Following up on the link-bait article “If I Was a Poor Black Kid”, Kashmir Hill — a staff writer from Forbes — contemplates the conflict of interest in their contributor payment model:
Forbes has a stable of 850+ writers who are “contributors” — they get a little special tag on their pages that says, “The opinions expressed are those of the writer.” Forbes pays these folks for the unique visitors and repeat visitors they attract.
She poses a rhetorical question:
Does having a payment model that rewards controversy encourage writers to bait readers with offensive material?
Yes, I believe that is the problem. She offers a surprising “market-based” solution:
So what keeps people from trolling? When your name and face are attached to what you write, you start to develop what our CPO Lewis D’Vorkin loves to call “a personal brand.” I think of it as voice, authenticity, and reputation. As writers’ bylines become bigger and our photos become more prominent, this comes to matter more. After a certain amount of race- and gender-baiting, you establish a “troll” brand and that brand may become so toxic that you become irrelevant. And that is the worst fate for any writer (and every troll): to be ignored.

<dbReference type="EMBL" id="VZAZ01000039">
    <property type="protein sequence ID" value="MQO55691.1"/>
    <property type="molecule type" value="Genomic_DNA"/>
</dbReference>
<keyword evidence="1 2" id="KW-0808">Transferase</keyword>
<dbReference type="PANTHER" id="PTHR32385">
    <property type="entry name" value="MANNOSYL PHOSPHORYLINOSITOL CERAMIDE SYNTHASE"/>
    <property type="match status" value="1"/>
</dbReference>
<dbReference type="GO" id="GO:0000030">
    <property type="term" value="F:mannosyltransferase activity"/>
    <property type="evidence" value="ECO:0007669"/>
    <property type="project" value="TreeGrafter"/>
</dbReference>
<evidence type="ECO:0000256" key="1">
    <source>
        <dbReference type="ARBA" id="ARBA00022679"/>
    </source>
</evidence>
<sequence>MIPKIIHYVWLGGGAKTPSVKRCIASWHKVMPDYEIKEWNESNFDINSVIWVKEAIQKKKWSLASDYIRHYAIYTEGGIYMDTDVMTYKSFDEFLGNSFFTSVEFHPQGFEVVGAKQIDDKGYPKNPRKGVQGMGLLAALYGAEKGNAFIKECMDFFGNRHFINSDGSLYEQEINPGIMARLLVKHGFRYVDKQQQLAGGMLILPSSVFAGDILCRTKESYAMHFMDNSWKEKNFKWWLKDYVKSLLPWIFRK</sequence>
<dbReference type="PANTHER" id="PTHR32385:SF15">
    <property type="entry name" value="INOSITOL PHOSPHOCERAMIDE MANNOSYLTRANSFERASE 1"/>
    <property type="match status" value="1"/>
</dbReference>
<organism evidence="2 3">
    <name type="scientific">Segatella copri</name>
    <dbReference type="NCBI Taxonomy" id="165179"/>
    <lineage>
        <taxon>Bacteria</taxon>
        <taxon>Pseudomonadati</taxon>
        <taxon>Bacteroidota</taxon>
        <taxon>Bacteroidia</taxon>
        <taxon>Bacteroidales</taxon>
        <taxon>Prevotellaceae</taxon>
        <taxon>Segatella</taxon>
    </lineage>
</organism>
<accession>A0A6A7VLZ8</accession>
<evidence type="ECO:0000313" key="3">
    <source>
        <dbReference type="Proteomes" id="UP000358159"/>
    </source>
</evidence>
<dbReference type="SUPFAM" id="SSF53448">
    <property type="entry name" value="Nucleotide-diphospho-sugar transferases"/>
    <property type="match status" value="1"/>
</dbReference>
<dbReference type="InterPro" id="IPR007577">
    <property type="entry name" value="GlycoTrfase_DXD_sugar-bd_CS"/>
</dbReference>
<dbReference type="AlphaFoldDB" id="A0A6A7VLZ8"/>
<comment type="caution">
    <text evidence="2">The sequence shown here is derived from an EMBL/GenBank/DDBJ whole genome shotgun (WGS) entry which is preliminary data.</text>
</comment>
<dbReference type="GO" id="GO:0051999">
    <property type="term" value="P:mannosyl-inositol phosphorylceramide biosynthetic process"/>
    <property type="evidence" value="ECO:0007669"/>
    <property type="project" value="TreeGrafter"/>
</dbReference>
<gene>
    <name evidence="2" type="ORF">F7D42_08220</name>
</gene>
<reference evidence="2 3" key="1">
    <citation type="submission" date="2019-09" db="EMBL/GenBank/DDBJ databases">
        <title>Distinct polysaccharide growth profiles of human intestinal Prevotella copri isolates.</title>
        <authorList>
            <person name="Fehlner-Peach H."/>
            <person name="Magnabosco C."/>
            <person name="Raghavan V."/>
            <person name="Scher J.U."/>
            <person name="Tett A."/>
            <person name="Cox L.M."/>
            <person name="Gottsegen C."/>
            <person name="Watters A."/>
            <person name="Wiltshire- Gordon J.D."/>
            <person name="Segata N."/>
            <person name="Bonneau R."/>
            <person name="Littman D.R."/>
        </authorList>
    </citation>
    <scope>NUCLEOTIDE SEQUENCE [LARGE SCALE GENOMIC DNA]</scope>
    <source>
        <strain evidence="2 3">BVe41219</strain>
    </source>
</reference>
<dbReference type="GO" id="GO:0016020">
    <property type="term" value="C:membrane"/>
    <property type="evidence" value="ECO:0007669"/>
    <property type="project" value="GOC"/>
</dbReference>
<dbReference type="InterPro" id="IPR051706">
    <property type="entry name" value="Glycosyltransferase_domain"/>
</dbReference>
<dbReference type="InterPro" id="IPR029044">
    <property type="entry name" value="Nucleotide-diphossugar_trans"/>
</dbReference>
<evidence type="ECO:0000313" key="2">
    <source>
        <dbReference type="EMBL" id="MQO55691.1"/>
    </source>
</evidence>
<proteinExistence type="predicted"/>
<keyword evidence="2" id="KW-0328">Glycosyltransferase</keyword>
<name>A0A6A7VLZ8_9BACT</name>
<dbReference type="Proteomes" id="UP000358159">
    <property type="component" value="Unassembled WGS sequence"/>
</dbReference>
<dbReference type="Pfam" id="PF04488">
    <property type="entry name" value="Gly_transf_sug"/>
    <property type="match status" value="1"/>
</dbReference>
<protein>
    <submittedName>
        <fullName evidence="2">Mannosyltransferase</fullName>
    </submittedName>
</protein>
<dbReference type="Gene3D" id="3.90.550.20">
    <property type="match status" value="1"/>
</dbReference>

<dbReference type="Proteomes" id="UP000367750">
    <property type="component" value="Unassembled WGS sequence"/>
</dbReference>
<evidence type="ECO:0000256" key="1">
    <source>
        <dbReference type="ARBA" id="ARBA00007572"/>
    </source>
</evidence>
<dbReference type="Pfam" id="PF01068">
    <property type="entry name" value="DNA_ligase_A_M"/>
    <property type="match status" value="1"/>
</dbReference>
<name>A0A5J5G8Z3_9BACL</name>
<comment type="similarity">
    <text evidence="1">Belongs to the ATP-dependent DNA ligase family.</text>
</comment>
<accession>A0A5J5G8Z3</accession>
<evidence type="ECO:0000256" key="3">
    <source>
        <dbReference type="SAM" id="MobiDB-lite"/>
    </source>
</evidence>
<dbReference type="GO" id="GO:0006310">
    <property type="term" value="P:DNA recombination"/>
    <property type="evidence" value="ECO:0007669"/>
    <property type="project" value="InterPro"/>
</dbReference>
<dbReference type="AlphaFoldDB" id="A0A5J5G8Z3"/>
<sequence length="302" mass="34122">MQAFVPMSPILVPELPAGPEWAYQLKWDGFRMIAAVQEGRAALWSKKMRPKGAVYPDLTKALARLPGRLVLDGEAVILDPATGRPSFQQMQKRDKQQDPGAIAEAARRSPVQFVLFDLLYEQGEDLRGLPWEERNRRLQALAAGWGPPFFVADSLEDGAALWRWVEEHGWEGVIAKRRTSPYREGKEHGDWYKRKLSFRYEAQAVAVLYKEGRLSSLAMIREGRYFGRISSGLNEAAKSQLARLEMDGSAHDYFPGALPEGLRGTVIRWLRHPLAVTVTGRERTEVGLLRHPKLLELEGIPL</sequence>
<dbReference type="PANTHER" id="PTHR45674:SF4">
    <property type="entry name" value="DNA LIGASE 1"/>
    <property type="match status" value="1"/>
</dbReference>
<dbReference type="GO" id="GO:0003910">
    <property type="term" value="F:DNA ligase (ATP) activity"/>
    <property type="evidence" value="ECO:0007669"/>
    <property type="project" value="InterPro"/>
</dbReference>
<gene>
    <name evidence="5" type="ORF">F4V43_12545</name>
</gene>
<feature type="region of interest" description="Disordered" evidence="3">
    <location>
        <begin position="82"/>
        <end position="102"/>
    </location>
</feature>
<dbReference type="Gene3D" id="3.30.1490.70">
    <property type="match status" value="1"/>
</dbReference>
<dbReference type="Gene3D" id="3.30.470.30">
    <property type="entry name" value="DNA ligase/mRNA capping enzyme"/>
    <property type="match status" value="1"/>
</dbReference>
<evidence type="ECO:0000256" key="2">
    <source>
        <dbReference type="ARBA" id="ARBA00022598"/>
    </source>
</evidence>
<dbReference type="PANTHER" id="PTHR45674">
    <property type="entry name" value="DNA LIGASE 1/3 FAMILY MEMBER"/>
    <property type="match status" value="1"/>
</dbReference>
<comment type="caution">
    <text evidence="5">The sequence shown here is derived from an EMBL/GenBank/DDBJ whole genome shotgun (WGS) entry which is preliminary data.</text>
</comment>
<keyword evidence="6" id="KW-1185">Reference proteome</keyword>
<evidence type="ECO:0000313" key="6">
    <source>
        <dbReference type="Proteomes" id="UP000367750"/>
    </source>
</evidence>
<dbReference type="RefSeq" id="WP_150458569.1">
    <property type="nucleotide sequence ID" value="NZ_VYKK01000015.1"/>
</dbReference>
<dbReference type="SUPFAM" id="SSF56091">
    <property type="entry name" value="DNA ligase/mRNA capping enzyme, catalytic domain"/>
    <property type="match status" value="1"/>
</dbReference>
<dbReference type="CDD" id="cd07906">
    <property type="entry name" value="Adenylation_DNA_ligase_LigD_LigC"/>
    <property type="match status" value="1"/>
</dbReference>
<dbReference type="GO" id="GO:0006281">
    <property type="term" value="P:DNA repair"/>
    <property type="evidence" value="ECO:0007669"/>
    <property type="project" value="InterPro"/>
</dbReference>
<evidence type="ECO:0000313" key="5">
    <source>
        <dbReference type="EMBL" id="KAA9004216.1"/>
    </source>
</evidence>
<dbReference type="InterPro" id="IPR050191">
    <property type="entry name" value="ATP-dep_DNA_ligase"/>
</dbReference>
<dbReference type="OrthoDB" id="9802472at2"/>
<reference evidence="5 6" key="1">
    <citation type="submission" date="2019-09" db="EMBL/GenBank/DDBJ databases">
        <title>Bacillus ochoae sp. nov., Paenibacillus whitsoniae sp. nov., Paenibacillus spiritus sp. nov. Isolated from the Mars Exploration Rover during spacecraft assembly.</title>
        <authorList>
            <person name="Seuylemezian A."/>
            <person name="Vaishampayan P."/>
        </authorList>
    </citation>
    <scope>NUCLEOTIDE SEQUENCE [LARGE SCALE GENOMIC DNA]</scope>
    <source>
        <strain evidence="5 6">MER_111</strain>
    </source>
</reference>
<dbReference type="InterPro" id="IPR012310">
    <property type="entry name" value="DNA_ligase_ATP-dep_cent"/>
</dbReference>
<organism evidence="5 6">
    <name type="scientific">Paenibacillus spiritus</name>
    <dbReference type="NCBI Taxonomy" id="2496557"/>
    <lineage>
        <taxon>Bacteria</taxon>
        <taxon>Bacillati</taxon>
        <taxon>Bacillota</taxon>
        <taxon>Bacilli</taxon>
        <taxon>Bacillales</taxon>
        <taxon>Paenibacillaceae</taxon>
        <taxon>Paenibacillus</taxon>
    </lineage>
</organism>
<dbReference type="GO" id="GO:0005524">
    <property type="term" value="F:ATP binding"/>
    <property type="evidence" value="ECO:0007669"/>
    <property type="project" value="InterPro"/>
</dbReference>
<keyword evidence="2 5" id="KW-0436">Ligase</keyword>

Personal brands and larger byline photos? No, sorry, this is basic editorial irresponsibility. As much as they’d like us to believe otherwise, the brand here is Forbes. Some commenters are applauding the piece for its “transparency,” but it’s a useless kind of transparency. Nobody is seriously going to start evaluating each and every author under the masthead, having now been informed of the publication’s tiered contributor model.
The solution is simple: fire the trolls, and fix the broken revenue model that rewards trolling.
See also: Cord Jefferson’s response in GOOD